Konrad Zuse (1910-1995; pronounce: “Conrud Tsoosay”) not only built the first programmable computers (1935-1941) and devised the first higher-level programming language (1945), but also was the first to suggest (in 1967) that the entire universe is being computed on a computer, possibly a cellular automaton (CA). He referred to this as “Rechnender Raum” or Computing Space or Computing Cosmos. Many years later similar ideas were also published / popularized / extended by Edward Fredkin (1980s), Jürgen Schmidhuber (1990s – see overview), and more recently Stephen Wolfram (2002) (see comments and Edwin Clark’s review page). Zuse’s first paper on digital physics and CA-based universes was:

Konrad Zuse, Rechnender Raum, Elektronische Datenverarbeitung, vol. 8, pages 336-344, 1967. Download PDF scan.

Zuse is careful: on page 337 he writes that at the moment we do not have full digital models of physics, but that does not prevent him from asking right there: which would be the consequences of a total discretization of all natural laws?

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The Triumph of the Military-Industrial-Congressional Complex

Defense Secretary Chuck Hagel, Ashton Carter’s predecessor, greets Sen. Carl Levin and Sen. John McCain, at right in the blue and red ties, respectively. Photo via Wikipedia

Defense Secretary Chuck Hagel, Ashton Carter’s predecessor, greets Sen. Carl Levin and Sen. John McCain, at right in the blue and red ties, respectively. Photo via Wikipedia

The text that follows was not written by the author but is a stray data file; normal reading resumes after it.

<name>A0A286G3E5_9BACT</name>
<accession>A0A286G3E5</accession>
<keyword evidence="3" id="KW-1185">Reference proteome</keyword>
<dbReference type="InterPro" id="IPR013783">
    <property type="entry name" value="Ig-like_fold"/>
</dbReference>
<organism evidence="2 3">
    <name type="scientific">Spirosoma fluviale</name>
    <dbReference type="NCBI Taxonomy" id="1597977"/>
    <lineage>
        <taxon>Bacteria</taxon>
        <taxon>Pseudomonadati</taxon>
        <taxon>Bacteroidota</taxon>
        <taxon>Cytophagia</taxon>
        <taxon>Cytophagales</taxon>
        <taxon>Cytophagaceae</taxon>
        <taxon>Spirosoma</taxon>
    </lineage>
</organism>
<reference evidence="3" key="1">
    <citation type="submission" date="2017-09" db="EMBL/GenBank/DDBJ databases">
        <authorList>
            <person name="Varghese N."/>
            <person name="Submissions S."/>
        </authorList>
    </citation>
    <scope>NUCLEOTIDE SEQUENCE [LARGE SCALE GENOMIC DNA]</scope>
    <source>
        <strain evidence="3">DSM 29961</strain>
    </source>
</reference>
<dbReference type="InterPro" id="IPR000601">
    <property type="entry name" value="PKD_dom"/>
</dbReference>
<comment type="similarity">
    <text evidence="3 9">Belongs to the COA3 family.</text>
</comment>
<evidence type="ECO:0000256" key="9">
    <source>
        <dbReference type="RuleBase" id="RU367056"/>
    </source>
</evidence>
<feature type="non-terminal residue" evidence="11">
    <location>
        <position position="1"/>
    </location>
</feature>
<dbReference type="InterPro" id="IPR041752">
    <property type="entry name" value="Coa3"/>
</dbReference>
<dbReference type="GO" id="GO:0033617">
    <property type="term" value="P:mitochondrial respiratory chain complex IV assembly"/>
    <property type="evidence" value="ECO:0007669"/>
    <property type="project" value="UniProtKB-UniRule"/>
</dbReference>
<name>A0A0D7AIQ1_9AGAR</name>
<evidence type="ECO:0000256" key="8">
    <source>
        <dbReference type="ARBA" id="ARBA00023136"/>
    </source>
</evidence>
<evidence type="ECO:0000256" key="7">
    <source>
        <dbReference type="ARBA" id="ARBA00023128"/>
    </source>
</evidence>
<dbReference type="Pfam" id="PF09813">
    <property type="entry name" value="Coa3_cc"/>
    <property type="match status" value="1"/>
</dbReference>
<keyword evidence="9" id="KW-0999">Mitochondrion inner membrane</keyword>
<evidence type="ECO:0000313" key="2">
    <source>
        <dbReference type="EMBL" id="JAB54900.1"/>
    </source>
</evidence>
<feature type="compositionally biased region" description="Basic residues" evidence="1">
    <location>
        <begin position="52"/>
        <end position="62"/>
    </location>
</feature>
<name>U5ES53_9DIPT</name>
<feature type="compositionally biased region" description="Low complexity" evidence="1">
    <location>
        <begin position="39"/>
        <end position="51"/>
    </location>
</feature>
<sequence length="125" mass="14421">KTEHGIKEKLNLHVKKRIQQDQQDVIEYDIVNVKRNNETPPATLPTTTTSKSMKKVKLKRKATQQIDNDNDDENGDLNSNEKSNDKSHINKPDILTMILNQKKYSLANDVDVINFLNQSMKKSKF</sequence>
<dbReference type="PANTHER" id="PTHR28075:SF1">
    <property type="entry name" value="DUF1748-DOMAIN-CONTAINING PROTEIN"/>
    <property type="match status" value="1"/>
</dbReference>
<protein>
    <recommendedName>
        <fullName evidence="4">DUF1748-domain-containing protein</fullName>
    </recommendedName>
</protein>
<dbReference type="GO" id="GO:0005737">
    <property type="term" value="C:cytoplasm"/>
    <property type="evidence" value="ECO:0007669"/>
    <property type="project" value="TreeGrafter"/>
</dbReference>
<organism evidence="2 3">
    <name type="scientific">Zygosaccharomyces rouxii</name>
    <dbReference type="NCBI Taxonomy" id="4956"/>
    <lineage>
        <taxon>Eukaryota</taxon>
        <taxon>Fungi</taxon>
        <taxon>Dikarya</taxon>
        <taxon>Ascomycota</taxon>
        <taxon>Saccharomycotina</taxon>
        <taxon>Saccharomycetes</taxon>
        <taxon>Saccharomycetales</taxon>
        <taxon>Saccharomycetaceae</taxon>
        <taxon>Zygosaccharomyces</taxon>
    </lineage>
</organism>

Via Ben Cohen & Winslow Wheeler at Medium:

In his farewell address in January 1961, Pres. Dwight Eisenhower famously cautioned the American public to “guard against the acquisition of unwarranted influence, whether sought or unsought, by the military-industrial complex.”

Today it’s routine for critics of wasteful military spending to cite Eisenhower’s warning. Unfortunately, Eisenhower did not warn us that the military-industrial complex would become increasingly malignant as it morphed into less obvious forms.

The “complex” is no longer just “military” and “industrial,” and it has extended far beyond just its congressional branch, which Eisenhower also intended to include.

It’s now deeply embedded in the fiber of the American political system, academia, the civilian leadership of the Defense Department and—increasingly—the White House itself.

• • •

The military-industrial-complex was on display—but passed without wide notice—on Dec.

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Argentina’s Nisman Scandal and the Dark Side of Progress

451px-Cristinakirchnermensaje2010

presidencia.gov.ar (CC BY 2.0)

Politics in Latin America is always a messy affair. And in the latest scandal to rock the region, the mess in question was a pool of blood left by Alberto Nisman, an Argentinian federal prosecutor found dead last Sunday in his Buenos Aires apartment. The day after his death, Nisman was scheduled to present key evidence in a case against the government of Argentina, led by president Cristina Fernández de Kirchner.

This was certainly a big deal within the country. Piggybacking off the protest slogan coined for the Charlie Hebdo massacre in Paris, protestors immediately took to the streets with “Yo soy Nisman” signs (which translates to “I am Nisman” – something tells me every high profile killing this year will now result in “I am [victim]” sloganeering). But though this story may seem easy to write off for audiences in the US and Europe as more needless violence by those backward folks in the “global south”, it really is a cautionary tale for any government who takes progressive ideas seriously – proof that sometimes, progress comes with a high price tag.… Read the rest

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The Train To Crystal City

[Excerpted from The Train to Crystal City by Jan Jarboe Russell with permission by Scribner, a Division of Simon & Schuster.]